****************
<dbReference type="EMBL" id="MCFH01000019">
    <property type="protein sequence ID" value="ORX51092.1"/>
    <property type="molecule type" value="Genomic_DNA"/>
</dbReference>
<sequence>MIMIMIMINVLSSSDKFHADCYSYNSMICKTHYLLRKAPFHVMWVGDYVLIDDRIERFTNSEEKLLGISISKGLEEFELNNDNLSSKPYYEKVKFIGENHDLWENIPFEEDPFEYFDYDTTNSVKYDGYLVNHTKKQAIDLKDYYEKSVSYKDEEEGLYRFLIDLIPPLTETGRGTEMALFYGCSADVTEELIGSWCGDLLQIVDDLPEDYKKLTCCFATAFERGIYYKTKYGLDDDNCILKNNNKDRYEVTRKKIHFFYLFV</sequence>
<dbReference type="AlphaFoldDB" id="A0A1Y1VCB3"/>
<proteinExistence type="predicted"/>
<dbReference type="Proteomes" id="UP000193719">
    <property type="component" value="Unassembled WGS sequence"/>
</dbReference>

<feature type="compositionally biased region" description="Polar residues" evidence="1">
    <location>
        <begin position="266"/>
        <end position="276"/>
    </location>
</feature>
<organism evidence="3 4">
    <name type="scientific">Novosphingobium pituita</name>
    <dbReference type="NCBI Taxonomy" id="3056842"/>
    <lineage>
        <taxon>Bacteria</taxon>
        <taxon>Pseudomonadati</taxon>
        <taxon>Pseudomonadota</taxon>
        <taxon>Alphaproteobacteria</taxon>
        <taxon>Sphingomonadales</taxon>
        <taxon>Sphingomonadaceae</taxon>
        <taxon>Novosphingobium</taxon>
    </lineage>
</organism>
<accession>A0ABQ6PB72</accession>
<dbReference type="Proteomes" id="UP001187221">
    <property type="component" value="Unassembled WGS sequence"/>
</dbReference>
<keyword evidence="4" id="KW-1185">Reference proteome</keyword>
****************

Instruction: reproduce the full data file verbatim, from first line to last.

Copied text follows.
<dbReference type="EMBL" id="MCFH01000019">
    <property type="protein sequence ID" value="ORX51092.1"/>
    <property type="molecule type" value="Genomic_DNA"/>
</dbReference>
<sequence>MIMIMIMINVLSSSDKFHADCYSYNSMICKTHYLLRKAPFHVMWVGDYVLIDDRIERFTNSEEKLLGISISKGLEEFELNNDNLSSKPYYEKVKFIGENHDLWENIPFEEDPFEYFDYDTTNSVKYDGYLVNHTKKQAIDLKDYYEKSVSYKDEEEGLYRFLIDLIPPLTETGRGTEMALFYGCSADVTEELIGSWCGDLLQIVDDLPEDYKKLTCCFATAFERGIYYKTKYGLDDDNCILKNNNKDRYEVTRKKIHFFYLFV</sequence>
<dbReference type="AlphaFoldDB" id="A0A1Y1VCB3"/>
<proteinExistence type="predicted"/>
<dbReference type="Proteomes" id="UP000193719">
    <property type="component" value="Unassembled WGS sequence"/>
</dbReference>

<feature type="compositionally biased region" description="Polar residues" evidence="1">
    <location>
        <begin position="266"/>
        <end position="276"/>
    </location>
</feature>
<organism evidence="3 4">
    <name type="scientific">Novosphingobium pituita</name>
    <dbReference type="NCBI Taxonomy" id="3056842"/>
    <lineage>
        <taxon>Bacteria</taxon>
        <taxon>Pseudomonadati</taxon>
        <taxon>Pseudomonadota</taxon>
        <taxon>Alphaproteobacteria</taxon>
        <taxon>Sphingomonadales</taxon>
        <taxon>Sphingomonadaceae</taxon>
        <taxon>Novosphingobium</taxon>
    </lineage>
</organism>
<accession>A0ABQ6PB72</accession>
<dbReference type="Proteomes" id="UP001187221">
    <property type="component" value="Unassembled WGS sequence"/>
</dbReference>
<keyword evidence="4" id="KW-1185">Reference proteome</keyword>